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Re: Is this a Tor exit node connecting to me?
On Mon, 26 Mar 2007, Roger Dingledine wrote:
Matt, can you let us know if setting up sendmail with the
relative-to-your-IP-address approach is just as easy? Are there common
situations where it would make things harder?
While sendmail's default dnsbl() FEATURE, as well as Spamassassin's
check_rbl_sub() do not have the flexibility to append the port
information to the query (IE, seeing if the connecting host is in
the list _and_ is allowing exits onport 25), it could possibly be
easy to add similar functions that do.
The problem is that they aren't shipped by default, and the dnsbl
lookup functions that do will likely be (ab)used to check the tor
dnsbl and make decisions based on simply whether a host is present.
Possibly the easiest and friendliest way to cope would be to provide
additional dnsbl views by port for interesting ports; perhaps zones
such as 25.exit.dnsbl.zone or 80.exit.dnsbl.zone. This would allow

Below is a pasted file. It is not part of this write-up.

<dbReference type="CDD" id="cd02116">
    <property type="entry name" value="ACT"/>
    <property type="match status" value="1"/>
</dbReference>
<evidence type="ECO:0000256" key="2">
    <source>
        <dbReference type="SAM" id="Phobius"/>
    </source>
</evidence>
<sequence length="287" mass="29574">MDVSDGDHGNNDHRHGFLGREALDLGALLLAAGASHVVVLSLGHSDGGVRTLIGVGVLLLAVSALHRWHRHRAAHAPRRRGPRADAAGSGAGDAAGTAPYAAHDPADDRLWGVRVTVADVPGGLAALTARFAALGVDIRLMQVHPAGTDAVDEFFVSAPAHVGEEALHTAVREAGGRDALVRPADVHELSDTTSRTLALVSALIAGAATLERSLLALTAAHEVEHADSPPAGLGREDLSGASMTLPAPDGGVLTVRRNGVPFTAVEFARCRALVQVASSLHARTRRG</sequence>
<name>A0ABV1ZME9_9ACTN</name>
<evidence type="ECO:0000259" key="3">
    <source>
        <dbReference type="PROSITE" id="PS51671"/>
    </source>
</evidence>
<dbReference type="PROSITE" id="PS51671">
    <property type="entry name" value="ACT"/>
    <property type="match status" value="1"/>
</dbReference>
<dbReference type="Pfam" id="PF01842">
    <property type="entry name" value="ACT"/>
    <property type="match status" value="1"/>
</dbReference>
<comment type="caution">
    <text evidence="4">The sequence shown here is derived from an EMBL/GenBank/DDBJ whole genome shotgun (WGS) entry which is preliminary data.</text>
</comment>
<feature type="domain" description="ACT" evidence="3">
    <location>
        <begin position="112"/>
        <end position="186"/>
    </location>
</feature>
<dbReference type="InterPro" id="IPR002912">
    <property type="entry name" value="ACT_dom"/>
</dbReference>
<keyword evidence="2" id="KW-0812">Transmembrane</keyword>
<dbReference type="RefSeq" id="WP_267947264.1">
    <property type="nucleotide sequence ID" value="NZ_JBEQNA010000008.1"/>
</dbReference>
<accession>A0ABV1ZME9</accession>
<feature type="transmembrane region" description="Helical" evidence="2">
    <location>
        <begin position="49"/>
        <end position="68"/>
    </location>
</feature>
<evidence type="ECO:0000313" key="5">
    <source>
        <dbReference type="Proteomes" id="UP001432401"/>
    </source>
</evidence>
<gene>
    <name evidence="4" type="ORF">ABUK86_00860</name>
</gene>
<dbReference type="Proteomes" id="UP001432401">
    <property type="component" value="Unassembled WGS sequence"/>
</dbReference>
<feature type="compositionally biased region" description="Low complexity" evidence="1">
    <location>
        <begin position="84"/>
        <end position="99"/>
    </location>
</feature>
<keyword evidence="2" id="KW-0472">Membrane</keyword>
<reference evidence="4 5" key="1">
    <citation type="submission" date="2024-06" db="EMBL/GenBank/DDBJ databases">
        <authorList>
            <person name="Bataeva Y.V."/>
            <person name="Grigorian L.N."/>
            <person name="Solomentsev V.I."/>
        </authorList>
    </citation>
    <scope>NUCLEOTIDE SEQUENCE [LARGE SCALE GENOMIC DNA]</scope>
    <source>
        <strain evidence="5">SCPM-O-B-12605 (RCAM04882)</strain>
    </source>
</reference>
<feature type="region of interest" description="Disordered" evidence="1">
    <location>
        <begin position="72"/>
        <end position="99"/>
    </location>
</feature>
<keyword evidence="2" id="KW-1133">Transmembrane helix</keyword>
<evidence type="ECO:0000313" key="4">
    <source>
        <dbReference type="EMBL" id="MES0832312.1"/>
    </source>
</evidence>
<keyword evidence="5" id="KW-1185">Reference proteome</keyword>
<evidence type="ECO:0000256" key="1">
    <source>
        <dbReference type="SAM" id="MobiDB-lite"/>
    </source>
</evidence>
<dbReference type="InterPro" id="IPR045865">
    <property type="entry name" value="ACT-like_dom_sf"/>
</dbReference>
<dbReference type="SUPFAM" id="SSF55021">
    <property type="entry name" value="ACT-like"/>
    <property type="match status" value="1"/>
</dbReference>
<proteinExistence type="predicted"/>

existing software to easily perform a lookup without risking the binary
And while I'm asking, we could imagine setting up a dnsbl that looks
at what IP address is asking the question, and answers relative to that
address. Thus people in Matt's situation could just plug it in, and it
would internally do what we all mean.
Not sure what's relative to the query source here. We're presumably
looking to see if a host is a tor node and whether it's policy
allows exit of an arbitrary port, right? None of that AFAIK is
dependent on who's asking.
I can see some downsides though --
if the client querying the dnsbl is on a very different address than
the service, or if proxying dns queries (or passing recursive queries)
is commonplace. I suspect a few 'no, that wouldn't work' responses should
be sufficient to discard this paragraph. :)
It would also be computationally hard :)
Moral indignation is a technique to endow the idiot with dignity.
- Marshall McLuhan